Guide: What is Down's syndrome?

  • 29 October 2013
Ruben

Down's syndrome is a genetic condition which can affect a child's learning and physical features.

About one in every thousand babies is born with Down's syndrome and it is permanent.

It is not a disease and people with Down's syndrome aren't sick or suffering from an illness. You can't catch Down's syndrome.

How are people affected?

Every child is different but most children with Down's syndrome have some difficulty learning.

Some children with Down's syndrome experience speech problems but not all.

Most people with Down's syndrome walk and talk, go to ordinary schools, play sport and lead a fairly typical life.

Many children with Down's syndrome share common physical characteristics - but also resemble their parents, like we all do.

How common is it?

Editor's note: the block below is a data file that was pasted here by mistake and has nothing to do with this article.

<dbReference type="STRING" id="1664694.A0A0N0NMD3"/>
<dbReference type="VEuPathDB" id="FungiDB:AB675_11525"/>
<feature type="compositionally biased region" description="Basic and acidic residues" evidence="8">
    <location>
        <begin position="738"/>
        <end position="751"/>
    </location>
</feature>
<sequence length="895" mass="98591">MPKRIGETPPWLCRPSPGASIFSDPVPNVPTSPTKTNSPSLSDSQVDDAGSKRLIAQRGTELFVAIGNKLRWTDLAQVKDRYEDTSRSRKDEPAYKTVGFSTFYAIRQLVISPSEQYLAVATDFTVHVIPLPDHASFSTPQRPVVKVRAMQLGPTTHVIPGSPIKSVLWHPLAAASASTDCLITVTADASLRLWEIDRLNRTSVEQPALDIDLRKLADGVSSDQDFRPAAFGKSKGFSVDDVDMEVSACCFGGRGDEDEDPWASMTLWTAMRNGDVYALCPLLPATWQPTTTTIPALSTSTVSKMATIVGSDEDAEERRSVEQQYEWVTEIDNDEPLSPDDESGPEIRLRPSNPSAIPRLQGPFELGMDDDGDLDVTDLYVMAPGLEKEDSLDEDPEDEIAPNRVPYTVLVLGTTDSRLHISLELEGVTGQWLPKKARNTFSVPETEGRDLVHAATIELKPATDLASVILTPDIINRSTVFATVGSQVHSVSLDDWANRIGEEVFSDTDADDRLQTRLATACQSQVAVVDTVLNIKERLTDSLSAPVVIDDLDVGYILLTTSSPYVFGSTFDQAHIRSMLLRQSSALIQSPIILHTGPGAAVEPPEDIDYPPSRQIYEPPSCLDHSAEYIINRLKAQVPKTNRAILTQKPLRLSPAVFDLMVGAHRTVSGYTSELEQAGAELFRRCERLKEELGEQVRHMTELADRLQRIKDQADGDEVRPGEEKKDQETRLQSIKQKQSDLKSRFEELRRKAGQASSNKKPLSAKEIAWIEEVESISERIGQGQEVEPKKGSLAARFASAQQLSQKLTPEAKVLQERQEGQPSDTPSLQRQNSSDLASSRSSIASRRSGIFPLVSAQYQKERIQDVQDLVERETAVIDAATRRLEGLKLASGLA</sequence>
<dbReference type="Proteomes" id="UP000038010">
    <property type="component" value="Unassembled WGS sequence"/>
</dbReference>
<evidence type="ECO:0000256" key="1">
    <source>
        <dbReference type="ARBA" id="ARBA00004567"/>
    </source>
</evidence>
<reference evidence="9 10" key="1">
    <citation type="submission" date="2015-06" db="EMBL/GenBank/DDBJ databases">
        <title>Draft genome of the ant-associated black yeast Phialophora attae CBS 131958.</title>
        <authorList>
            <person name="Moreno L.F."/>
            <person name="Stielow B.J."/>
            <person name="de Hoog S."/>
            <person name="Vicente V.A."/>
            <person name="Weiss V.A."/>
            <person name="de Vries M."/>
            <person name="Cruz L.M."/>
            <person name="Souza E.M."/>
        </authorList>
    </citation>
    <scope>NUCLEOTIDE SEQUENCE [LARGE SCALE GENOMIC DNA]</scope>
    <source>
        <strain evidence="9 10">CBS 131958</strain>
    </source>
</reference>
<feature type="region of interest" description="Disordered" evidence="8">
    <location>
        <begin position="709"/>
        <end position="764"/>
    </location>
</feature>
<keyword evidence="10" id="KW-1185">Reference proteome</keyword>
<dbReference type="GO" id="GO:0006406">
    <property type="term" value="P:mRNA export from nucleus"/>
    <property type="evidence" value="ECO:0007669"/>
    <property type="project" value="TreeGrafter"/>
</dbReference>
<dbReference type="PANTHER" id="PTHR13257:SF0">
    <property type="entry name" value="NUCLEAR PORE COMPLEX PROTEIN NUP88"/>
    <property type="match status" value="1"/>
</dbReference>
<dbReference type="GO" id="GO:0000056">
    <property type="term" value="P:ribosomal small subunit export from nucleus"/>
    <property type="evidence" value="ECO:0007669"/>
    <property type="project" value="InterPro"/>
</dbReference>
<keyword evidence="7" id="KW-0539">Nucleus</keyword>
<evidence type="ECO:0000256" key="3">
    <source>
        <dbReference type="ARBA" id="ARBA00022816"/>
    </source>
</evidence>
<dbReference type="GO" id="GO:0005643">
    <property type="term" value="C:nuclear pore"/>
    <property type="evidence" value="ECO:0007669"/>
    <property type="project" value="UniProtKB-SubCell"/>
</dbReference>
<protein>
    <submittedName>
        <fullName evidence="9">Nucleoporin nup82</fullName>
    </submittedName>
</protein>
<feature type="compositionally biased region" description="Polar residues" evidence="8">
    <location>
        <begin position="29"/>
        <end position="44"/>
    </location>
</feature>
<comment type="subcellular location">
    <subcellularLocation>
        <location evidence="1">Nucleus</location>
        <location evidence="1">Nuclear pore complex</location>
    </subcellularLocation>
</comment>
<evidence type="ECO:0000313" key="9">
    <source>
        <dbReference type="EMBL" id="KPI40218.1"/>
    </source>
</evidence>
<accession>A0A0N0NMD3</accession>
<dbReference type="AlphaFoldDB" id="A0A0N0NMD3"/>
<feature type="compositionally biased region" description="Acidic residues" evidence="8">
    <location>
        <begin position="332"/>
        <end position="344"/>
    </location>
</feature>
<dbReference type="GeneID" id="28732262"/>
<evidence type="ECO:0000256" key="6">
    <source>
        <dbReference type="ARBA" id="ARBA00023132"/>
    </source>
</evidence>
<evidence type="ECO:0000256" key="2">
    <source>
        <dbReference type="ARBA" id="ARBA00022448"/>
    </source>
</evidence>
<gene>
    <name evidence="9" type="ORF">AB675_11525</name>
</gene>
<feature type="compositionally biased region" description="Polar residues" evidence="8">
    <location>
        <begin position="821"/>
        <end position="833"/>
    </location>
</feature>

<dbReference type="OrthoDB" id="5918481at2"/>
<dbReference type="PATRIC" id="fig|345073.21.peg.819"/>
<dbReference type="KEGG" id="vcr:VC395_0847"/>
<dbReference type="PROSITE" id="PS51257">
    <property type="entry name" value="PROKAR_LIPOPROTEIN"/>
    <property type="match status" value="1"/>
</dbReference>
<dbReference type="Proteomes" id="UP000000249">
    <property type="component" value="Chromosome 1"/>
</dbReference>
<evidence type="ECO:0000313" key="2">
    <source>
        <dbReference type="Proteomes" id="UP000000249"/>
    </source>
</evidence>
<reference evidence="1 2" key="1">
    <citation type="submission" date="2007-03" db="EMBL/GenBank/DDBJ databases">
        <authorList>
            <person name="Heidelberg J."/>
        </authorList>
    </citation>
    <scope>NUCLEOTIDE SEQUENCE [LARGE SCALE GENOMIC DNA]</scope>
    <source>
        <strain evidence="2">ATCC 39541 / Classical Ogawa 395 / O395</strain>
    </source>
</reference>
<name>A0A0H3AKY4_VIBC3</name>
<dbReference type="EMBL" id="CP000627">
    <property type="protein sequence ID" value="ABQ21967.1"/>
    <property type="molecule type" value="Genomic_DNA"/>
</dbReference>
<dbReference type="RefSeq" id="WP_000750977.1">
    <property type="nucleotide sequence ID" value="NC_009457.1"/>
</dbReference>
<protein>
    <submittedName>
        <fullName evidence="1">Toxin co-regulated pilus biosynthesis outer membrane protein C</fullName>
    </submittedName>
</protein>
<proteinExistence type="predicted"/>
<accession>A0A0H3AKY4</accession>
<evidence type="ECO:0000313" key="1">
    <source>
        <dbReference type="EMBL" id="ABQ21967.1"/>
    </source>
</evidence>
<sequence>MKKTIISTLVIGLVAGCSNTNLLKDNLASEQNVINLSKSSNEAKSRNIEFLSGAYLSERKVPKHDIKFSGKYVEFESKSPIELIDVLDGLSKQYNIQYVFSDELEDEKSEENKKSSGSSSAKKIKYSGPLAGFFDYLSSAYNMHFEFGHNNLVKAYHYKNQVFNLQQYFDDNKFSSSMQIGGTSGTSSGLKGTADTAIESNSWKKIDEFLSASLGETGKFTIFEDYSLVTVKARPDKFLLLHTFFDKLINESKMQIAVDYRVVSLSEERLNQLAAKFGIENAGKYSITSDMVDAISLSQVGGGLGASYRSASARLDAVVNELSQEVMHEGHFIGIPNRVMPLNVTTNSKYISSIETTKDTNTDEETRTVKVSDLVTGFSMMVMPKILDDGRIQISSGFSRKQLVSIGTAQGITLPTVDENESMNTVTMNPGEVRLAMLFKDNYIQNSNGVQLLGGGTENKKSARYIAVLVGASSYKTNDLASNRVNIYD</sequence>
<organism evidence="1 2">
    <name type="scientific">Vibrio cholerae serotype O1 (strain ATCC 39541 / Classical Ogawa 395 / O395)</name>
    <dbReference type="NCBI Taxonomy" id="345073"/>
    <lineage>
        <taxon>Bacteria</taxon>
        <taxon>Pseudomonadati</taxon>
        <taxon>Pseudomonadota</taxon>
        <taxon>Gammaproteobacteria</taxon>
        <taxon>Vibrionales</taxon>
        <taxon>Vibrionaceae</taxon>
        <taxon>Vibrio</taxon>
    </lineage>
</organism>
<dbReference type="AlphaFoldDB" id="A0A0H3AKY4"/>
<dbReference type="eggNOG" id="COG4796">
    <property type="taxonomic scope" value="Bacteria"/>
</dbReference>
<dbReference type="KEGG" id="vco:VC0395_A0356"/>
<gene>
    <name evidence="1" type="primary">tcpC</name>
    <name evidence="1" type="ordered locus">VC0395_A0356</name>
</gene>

In the UK, about 750 babies a year are born with Down's syndrome.

There are about 60,000 people in the UK with Down's syndrome.

It occurs completely by chance in all races, in all countries across the world.

What is life like for children with Down's syndrome?

Down's syndrome is named after Doctor John Langdon Down who first published information about the condition in 1866.

Since then we've learned a lot more about the condition and the support children with Down's syndrome need.

Today children with Down's syndrome can lead lives are varied as anybody else.

This page was written with contributions from the Down's Syndrome Association and NHS Choices.